Have you ever felt like your bucket was just too full? Like every little “bad” thing that happens is the last drop of water that makes the bucket overflow? This is understandable, considering the circumstances. This year alone, there has been multiple sources of increased stress, including job changes, childcare changes, and loss of loved ones. We are even asked to change how we celebrate life, graduations and weddings are held via zoom and we need to ask if we can hug someone close to us. So how do you deal with all this stress? From meditation and mindfulness, to exercise and herbs, there are numerous tools that can be added to your stress management toolbox.
First and foremost, let us acknowledge that it is okay to feel (you fill in the blank). Whether you are angry, sad, irritated, annoyed, happy, upset, or anxious, however you describe it, your feelings are valid and acknowledged.
Now that you have acknowledged those feelings, where are they residing in your body? Did you realize you were holding onto them? Slowly inhale and visualize where those unwanted feelings are. Hold your breath for a few seconds and envision all of them gathering up into a big ball. Slowly exhale over a count of 1…2…3…4 and imagine releasing that ball out and away from your body. These feelings were helpful at one point, but are no longer serving you, and now you can release them with each exhale. Feel free to repeat that exercise, today, tomorrow, next week, whenever you need that reminder to let go. That mindfulness exercise is one of many stress management tools that can be placed in your toolbox.
Exercise is another helpful stress management technique. According to Merriam Webster, exercise is “bodily exertion for the sake of developing and maintaining physical fitness” (1). Exercise does not equate to going to the gym. Maintaining physical fitness encompasses numerous activities, including hiking, kayaking, tennis, running, walking, swimming, HIIT, weightlifting, resistance training, barre, and yoga. Incorporating daily movement can be tailored to your preference and schedule by finding activities you enjoy and making time for them. Some of the numerous benefits of physical activity include improving blood sugar levels, reducing blood pressure, improving mood and ability to enjoy other experiences (2). If you do not already have an exercise routine, start with small goals over a long period of time. For example, start with a daily 15-minute walk, three yoga classes per week, or participating in a team sport. Make a goal to stay consistent for 2 months before adding another exercise or increase the frequency of the exercise that you already enjoy.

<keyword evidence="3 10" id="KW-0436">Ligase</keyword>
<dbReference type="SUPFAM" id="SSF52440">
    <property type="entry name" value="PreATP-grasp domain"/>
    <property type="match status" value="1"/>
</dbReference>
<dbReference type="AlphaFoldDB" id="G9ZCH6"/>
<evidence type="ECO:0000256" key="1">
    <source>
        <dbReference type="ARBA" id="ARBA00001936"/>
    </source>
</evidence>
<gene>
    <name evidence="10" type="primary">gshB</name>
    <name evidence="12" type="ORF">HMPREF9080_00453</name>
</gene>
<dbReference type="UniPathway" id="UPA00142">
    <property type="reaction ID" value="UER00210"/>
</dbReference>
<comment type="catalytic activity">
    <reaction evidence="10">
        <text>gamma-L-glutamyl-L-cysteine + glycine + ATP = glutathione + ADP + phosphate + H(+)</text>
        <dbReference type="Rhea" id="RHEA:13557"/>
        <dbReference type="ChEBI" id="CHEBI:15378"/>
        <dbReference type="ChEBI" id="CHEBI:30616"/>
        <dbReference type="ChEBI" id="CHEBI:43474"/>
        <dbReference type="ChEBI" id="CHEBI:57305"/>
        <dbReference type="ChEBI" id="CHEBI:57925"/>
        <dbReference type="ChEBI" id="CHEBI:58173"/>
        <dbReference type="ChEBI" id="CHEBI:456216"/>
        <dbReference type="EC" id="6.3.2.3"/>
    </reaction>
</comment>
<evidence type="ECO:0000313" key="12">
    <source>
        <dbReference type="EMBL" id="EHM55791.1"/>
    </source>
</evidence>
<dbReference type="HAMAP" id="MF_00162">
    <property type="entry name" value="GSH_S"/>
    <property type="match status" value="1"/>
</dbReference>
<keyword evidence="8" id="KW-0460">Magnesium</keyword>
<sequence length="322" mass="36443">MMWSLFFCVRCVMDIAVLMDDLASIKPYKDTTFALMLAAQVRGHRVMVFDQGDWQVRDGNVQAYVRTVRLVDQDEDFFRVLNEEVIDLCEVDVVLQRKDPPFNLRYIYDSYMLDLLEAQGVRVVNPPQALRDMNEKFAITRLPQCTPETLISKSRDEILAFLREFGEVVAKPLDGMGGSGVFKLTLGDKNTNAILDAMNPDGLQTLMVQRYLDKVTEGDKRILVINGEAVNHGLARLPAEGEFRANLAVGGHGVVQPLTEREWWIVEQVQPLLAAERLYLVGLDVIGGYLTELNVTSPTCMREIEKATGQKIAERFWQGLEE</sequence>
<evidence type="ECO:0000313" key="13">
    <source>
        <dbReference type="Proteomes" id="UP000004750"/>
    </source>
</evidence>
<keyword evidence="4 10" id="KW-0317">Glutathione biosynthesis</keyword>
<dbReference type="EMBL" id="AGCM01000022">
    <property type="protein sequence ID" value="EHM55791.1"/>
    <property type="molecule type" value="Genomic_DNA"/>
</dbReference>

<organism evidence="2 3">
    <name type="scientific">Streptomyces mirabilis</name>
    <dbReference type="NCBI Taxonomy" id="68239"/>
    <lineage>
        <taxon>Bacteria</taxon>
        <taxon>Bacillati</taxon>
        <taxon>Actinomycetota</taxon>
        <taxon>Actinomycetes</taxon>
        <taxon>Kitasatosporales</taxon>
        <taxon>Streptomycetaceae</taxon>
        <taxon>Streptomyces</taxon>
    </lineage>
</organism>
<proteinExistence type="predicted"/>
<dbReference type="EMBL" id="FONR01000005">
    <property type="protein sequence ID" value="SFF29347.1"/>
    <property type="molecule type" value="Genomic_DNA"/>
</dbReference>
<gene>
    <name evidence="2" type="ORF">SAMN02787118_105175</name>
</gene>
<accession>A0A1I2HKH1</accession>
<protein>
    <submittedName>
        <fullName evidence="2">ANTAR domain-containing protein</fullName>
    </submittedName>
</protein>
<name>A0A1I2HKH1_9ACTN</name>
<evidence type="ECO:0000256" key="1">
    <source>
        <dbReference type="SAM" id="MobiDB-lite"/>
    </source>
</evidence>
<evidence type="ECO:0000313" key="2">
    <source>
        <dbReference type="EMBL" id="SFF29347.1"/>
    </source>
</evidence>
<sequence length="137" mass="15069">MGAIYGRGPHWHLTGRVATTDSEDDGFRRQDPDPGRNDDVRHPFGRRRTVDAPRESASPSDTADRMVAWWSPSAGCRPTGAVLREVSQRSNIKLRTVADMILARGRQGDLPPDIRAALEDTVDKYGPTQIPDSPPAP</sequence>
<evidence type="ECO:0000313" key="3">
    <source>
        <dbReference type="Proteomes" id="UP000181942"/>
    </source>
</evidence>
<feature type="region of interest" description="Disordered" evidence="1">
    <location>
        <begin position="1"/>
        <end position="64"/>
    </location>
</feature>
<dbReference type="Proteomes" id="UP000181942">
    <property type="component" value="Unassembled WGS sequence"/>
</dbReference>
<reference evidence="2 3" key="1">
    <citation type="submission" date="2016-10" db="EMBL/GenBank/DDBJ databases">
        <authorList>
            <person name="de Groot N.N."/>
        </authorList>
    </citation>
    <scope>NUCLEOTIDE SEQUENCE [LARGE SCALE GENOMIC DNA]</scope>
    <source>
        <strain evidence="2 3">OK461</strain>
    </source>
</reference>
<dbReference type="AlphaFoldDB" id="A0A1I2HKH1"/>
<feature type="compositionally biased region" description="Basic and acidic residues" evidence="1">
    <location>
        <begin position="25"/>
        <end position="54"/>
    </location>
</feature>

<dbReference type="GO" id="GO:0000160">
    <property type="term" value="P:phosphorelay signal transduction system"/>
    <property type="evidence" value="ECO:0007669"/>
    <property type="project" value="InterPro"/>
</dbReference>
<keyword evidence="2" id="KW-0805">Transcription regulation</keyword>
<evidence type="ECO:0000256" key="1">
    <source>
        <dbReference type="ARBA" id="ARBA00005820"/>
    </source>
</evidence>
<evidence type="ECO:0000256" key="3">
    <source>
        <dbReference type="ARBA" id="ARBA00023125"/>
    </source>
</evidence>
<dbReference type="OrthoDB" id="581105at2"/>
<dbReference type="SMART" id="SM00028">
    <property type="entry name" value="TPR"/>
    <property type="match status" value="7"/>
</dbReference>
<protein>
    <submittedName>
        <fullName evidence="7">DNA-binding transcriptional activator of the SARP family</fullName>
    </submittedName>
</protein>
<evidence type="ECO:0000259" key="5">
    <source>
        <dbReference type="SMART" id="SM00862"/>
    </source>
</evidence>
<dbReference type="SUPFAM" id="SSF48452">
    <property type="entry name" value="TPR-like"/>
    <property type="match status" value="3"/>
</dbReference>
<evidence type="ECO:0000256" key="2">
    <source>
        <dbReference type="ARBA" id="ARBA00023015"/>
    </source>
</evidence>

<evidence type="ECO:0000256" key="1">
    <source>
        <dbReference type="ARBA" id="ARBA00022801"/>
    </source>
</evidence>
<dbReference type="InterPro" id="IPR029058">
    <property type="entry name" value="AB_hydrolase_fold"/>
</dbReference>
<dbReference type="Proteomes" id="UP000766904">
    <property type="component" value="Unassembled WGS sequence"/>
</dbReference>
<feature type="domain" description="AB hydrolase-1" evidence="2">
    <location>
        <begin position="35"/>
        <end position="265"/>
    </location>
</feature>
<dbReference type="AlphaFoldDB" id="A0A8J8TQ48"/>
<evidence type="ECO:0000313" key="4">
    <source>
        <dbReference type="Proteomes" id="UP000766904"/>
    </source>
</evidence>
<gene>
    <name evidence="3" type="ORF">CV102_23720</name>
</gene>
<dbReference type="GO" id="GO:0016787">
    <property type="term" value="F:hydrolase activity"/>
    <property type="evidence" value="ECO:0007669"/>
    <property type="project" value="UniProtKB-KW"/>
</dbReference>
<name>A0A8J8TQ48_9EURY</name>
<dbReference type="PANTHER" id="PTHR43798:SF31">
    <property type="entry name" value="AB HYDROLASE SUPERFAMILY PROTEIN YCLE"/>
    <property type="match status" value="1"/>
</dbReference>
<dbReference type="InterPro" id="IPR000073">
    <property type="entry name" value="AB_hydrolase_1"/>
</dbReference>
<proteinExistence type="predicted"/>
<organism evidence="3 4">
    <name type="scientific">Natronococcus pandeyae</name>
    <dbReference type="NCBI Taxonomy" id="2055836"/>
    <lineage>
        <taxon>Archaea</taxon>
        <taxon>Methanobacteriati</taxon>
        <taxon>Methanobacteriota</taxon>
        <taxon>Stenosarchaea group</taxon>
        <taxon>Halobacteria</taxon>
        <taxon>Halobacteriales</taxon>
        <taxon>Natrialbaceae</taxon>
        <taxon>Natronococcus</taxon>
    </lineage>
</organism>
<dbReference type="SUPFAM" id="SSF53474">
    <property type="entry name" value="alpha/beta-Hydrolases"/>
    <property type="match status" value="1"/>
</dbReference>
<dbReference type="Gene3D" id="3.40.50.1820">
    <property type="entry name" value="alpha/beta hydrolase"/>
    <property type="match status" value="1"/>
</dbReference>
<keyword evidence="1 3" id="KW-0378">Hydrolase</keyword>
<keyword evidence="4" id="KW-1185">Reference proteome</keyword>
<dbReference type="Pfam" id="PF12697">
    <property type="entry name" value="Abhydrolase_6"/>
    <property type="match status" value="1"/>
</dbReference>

What if you do not have the energy to even think about exercise? Consider your sleep quality. Quality sleep is necessary for our bodies’ ability to manage stress, effectively perform in school or work, and maintain an elevated mood (3). According to the National Sleep Foundation, the average recommendation is between seven to nine hours of sleep per night for individuals ages 18 years old through 64 years old (4).
If you have trouble relaxing during the day, green, black, or oolong tea might help. These tea variations are derived from the same plant and contain small amounts of l-theanine, which improves the body’s ability to deal with stress and elevate mood. Melissa officinalis and Avena sativa are two herbs that may be helpful at night to calm the nervous system. Melissa officinalis is also known as Lemon Balm and is used for individuals with difficulty sleeping, headaches, anxiety, and depression. Avena Sativa is also known as Milky oats and is one of the best remedies to restore the nervous system. It is used when a person feels really depleted, overworked, and/or depressed. Both herbs are gentle and can also be taken in tincture form, if tea is not preferred.
There are hundreds of herbal remedies and supplements to help us empty our stress bucket. The intention behind the use of the remedies matters, because addressing the root cause of why a body is out of balance and restoring the foundations of health are always the most effective ways to maintain long-term health. The foundations of good health are comprised of the following: good quality sleep, proper nutrition, moving your body daily, and effective stress management practices. If the foundations of health are strong, it is much easier to bring the body back into balance.
Remember, you are in control of your own health. If you feel like you are out of balance and could use some wellness focused guidance, there are numerous stress management resources available in addition to speaking with your doctor. Psychologytoday.com can be a terrific resource for finding local therapists. National Alliance on Mental Illness (NAMI) frequently provides workshops on mental health education. VT Crisis Text line can be reached by texting “VT” to 741741. If you are tech savvy, check out what apps are available that fit your needs. Headspace and Calm are two mindfulness-based apps that can provide a daily reminder to take time for self-care every day.
Laurel Erath is a naturopathic doctor at Rutland Integrative Health
1. Merriam-Webster. (2020). Exercise. In Merriam-Webster.com dictionary. Retrieved August 25, 2929, from https://www.merriam-webster.com/dictionary/exercise
2. Murri, M., et. al. (2019). Physical Exercise in Major Depression : Reducing the Mortality Gap While Improving Clinical Outcomes. Front Psychiatry (2018), 9:762. DOI: 10.3389/fpsyt.2018.00762
3. Alotaibi, A.D, et. al (2020). The relationship between sleep quality, stress, and academic performance among medical students. Journal of Family and Community Medicine (2020), Jan-Apr; 27 (1): 23-28. DOI: 10.4103/jfcm.JFCM_132_19
4. Chaput, J-P., Dutil, C., & Sampasa-Kanyinga, H. (2018). Sleeping hours: what is the ideal number and how does age impact this?. Nature and Science of Sleep, 2018 (10), 421-430. DOI: 10.2147/NSS.S163071